|Publication number||US5375709 A|
|Application number||US 08/073,248|
|Publication date||Dec 27, 1994|
|Filing date||Jun 4, 1993|
|Priority date||Jun 4, 1993|
|Publication number||073248, 08073248, US 5375709 A, US 5375709A, US-A-5375709, US5375709 A, US5375709A|
|Original Assignee||Siemens Medical Systems, Inc.|
|Export Citation||BiBTeX, EndNote, RefMan|
|Patent Citations (11), Referenced by (10), Classifications (17), Legal Events (3)|
|External Links: USPTO, USPTO Assignment, Espacenet|
A. Field of the Invention
This invention relates to transport packaging for printed circuit boards and electronic components.
B. Related Art
Printed circuit boards carrying electronic components are used in a wide variety of applications. For example, printed circuit boards are commonly used in computers, medical equipment, communication devices and copiers. In many applications, the printed circuit boards are handled as field replaceable units (FRUs). In other words, when a component on a printed circuit board fails, a service engineer or a user will replace the entire printed circuit board at the equipment site rather than attempt to repair or replace the failing component. As a consequence of this system, spare or replacement boards are commonly transported to and/or from the site. Printed circuit boards carrying electronic components may also need to be transported for other reasons, such as assembly of a device or for use as an installable option.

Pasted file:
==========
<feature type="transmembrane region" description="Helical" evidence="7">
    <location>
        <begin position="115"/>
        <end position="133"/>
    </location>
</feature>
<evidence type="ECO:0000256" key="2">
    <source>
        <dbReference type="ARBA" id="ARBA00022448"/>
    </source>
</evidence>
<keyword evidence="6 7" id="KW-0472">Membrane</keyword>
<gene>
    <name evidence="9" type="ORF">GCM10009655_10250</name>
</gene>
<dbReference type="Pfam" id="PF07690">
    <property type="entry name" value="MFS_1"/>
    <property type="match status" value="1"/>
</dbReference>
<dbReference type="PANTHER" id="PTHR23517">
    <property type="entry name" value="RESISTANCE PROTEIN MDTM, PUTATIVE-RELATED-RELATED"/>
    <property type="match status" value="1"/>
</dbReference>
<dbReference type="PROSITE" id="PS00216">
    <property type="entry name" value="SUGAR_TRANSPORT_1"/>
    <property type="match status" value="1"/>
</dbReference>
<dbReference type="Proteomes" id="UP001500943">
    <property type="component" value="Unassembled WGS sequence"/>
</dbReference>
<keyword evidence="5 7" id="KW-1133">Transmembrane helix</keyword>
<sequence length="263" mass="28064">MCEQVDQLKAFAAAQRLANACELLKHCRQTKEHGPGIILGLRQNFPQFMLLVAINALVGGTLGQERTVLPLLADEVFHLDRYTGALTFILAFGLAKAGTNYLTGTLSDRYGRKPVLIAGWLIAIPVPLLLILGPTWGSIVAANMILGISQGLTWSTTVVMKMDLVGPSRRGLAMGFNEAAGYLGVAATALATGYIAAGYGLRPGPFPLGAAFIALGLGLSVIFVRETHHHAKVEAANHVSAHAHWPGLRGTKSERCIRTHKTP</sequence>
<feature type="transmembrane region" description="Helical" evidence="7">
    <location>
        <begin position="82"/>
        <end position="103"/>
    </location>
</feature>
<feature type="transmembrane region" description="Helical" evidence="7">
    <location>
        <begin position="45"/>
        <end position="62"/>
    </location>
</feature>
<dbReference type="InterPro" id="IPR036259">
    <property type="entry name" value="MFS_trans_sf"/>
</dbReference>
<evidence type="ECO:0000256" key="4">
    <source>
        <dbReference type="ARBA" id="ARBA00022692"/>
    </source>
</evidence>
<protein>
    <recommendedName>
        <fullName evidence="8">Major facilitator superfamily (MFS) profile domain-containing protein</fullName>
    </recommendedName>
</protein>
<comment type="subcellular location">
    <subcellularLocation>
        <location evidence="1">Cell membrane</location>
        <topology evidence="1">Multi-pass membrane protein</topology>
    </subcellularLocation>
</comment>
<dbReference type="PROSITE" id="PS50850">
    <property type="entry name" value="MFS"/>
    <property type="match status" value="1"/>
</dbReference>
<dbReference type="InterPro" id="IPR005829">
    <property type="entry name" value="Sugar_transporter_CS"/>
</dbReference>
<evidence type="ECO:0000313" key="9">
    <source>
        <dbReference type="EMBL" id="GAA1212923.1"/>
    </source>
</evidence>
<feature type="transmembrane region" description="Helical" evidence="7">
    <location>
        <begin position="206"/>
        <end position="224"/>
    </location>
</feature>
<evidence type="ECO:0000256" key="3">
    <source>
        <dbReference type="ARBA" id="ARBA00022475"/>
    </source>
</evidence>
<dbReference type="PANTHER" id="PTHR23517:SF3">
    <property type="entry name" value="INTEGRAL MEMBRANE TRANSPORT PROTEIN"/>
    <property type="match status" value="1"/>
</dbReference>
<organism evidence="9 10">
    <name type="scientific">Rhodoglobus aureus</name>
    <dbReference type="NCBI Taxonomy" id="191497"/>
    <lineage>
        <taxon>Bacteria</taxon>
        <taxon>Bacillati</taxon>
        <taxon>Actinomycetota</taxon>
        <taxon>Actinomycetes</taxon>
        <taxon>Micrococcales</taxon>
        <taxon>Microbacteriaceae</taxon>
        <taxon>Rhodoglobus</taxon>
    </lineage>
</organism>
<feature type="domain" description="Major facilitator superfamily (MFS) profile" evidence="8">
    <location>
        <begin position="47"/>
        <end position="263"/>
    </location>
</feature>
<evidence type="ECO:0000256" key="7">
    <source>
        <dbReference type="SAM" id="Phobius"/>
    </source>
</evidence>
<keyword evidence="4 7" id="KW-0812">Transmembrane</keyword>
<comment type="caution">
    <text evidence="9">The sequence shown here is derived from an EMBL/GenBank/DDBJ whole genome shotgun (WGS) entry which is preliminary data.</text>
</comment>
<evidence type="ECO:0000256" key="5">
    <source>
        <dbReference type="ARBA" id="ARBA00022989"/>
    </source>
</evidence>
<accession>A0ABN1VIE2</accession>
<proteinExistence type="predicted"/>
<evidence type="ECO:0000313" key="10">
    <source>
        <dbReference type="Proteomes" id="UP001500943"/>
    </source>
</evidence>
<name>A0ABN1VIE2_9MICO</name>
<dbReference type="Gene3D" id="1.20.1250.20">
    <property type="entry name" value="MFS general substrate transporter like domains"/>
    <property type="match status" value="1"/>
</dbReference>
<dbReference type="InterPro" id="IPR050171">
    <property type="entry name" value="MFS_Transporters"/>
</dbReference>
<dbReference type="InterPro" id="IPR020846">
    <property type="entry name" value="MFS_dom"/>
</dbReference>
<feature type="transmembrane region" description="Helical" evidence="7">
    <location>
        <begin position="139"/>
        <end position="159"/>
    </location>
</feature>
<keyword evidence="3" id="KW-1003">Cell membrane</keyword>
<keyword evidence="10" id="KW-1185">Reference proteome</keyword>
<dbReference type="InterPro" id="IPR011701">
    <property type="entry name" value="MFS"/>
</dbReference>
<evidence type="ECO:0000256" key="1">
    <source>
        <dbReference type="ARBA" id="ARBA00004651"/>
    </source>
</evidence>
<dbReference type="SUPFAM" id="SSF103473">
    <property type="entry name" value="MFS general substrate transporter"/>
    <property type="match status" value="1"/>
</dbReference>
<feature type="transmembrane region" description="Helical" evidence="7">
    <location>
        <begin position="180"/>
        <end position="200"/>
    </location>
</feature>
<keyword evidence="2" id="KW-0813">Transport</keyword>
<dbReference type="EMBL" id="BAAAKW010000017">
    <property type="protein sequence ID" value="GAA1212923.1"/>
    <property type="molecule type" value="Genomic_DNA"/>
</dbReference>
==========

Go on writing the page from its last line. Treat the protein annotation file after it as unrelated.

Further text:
One problem with the transportation of printed circuit boards and other electronic components is that they can be relatively fragile and subject to transport damage. To prevent damage, the boards or components are typically placed in a first package which provides protection from electrostatic fields. In instances where the board or component will be shipped, the package is further placed in a second package to protect the board or component from shock, crushing and vibration.
The present invention comprises a modular package that provides physical protection from shock ,crushing and vibration. The modular package is reusable and expandable to fit a variety of sizes of printed circuit boards. In one embodiment, the package has an electrically conductive exterior and provides a faraday shield to protect the printed circuit board from damage by electrical fields.
FIG. 2 is a cutaway view of the package of FIG. 1 taken along line 2--2;
FIG. 3 is an isometric view of an expansion section for use with the base section of FIG. 1 according to an embodiment of the present invention;
FIG. 4 is a front view of an expansion section of FIG. 3;
FIG. 5 is a side view of an expansion section of FIG. 3;
FIG. 6 is an isometric view of the expansion section of FIG. 3 mounted on the base section of FIG. 1;
FIG. 7 is a cutaway view of the package of FIG. 4 taken along line 7--7;